By Daniel Weintraub
California opened the doors Monday on the first major piece of federal health reform to roll out here, a new state-run insurance pool for people who have been denied or priced out of private coverage because of pre-existing medical conditions.
The Pre-existing Condition Insurance Plan, or PCIP, is subsidized by the federal government and is designed to help provide coverage until 2014, when insurance companies will no longer be allowed to deny coverage due to a person’s medical history.
The $761 million in federal funds coming to California as part of health care reform for this program is expected to help about 23,000 people obtain coverage.
To qualify for the program, a person must have been without coverage for at least six months and have been denied coverage because of a pre-existing condition or offered coverage at rates higher than an existing state program for high-risk consumers.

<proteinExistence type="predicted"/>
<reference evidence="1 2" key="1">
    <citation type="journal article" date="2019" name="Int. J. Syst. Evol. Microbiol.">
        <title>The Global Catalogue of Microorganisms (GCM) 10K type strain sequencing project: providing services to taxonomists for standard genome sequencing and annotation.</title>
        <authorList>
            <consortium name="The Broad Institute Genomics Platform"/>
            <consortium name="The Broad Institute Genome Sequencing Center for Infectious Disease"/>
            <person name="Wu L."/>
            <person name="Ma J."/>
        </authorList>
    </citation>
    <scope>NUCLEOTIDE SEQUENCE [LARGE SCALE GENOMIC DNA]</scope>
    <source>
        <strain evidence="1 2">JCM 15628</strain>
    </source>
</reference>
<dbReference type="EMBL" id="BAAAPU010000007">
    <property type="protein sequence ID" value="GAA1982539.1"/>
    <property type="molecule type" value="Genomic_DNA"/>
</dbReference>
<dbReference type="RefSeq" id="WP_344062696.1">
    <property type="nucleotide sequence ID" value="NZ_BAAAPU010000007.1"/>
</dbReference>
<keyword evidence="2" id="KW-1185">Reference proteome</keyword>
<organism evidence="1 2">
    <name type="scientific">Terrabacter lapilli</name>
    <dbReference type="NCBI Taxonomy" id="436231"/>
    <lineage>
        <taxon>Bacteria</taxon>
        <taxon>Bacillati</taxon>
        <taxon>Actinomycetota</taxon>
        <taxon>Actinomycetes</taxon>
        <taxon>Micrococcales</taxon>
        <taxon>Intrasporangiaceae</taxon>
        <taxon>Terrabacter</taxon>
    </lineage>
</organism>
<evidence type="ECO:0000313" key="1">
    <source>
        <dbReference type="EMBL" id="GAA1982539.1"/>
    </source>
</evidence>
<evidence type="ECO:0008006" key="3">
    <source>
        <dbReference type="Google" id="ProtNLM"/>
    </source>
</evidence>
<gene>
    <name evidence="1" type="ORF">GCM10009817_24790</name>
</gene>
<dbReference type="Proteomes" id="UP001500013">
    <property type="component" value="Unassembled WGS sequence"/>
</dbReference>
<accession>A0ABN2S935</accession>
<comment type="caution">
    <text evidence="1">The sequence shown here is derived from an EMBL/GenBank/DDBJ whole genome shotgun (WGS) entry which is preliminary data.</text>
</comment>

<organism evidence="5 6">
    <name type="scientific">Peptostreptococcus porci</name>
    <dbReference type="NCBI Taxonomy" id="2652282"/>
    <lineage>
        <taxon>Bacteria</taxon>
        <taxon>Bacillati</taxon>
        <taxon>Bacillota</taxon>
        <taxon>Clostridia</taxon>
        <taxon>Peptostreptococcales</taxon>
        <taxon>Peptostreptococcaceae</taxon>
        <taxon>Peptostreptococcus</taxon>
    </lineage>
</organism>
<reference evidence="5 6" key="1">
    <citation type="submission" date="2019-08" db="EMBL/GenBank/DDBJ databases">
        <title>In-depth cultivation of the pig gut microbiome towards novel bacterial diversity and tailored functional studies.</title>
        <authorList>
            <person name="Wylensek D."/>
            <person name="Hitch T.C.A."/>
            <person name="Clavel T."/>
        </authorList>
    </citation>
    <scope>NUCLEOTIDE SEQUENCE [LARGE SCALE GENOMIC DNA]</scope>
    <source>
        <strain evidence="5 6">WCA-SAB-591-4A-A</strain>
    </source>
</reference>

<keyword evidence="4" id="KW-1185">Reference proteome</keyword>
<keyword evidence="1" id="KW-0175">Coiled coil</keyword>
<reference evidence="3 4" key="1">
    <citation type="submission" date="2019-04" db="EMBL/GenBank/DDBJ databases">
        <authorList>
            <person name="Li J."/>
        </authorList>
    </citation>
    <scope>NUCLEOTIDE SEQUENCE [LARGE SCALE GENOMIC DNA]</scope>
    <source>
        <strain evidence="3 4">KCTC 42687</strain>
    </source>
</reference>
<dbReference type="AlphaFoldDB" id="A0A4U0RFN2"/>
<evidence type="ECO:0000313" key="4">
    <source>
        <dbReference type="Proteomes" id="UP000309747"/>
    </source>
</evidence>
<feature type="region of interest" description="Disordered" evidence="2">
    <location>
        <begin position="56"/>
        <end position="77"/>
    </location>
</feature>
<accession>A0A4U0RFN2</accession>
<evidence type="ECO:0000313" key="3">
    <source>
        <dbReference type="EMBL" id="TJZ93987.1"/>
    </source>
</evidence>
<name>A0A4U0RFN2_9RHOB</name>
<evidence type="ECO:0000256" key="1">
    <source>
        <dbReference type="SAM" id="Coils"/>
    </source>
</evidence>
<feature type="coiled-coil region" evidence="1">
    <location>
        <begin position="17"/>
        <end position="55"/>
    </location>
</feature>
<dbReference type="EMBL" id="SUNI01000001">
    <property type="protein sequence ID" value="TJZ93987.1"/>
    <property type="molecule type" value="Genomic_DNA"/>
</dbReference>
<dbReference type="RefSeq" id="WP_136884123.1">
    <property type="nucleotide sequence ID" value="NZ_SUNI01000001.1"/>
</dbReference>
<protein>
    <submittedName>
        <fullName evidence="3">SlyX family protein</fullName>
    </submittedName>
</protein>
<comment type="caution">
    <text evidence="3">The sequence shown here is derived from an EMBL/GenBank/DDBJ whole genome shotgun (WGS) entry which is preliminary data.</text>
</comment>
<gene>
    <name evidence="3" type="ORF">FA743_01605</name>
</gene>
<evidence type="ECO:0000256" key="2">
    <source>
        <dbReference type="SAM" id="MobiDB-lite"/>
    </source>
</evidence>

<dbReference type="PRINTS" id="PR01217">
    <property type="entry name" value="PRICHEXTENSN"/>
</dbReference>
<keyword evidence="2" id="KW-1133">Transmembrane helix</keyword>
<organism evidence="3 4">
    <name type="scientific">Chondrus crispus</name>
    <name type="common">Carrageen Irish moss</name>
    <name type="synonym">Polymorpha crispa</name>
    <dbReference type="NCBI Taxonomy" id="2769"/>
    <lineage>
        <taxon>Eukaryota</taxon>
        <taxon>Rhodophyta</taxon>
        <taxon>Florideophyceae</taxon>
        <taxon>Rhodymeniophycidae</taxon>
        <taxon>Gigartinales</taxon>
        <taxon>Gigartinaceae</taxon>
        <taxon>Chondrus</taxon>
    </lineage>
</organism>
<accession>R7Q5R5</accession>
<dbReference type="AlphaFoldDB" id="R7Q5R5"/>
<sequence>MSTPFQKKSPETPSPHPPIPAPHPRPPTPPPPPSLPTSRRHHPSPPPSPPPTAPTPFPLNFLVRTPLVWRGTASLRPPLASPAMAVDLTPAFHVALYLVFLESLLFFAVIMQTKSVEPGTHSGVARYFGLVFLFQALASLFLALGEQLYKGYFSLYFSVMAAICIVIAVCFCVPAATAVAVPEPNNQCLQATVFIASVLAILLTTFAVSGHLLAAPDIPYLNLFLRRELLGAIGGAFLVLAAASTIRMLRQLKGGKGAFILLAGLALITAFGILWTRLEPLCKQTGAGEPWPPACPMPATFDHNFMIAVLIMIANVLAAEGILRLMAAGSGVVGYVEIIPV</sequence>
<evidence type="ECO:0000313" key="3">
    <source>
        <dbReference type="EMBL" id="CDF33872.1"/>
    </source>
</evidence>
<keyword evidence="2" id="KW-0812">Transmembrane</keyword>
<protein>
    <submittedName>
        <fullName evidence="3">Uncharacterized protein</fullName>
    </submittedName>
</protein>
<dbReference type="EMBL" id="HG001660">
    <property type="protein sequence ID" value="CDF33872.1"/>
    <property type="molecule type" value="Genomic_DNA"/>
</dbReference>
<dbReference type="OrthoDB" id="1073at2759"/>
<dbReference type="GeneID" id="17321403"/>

“Operating the high-risk insurance plan is a win-win for our state,” said Gov. Arnold Schwarzenegger, “because we can maximize federal funds while providing more affordable coverage to individuals who desperately need health insurance.”
Anthony Wright, executive director of Health Access California, said the new program will provide “much-needed relief” for people shut out of the private insurance market.
“It’s not just a better option, it is for many Californians the only option for getting coverage at any price,” Wright said.
To learn more about the program, go to the PCIP website here.
No related posts.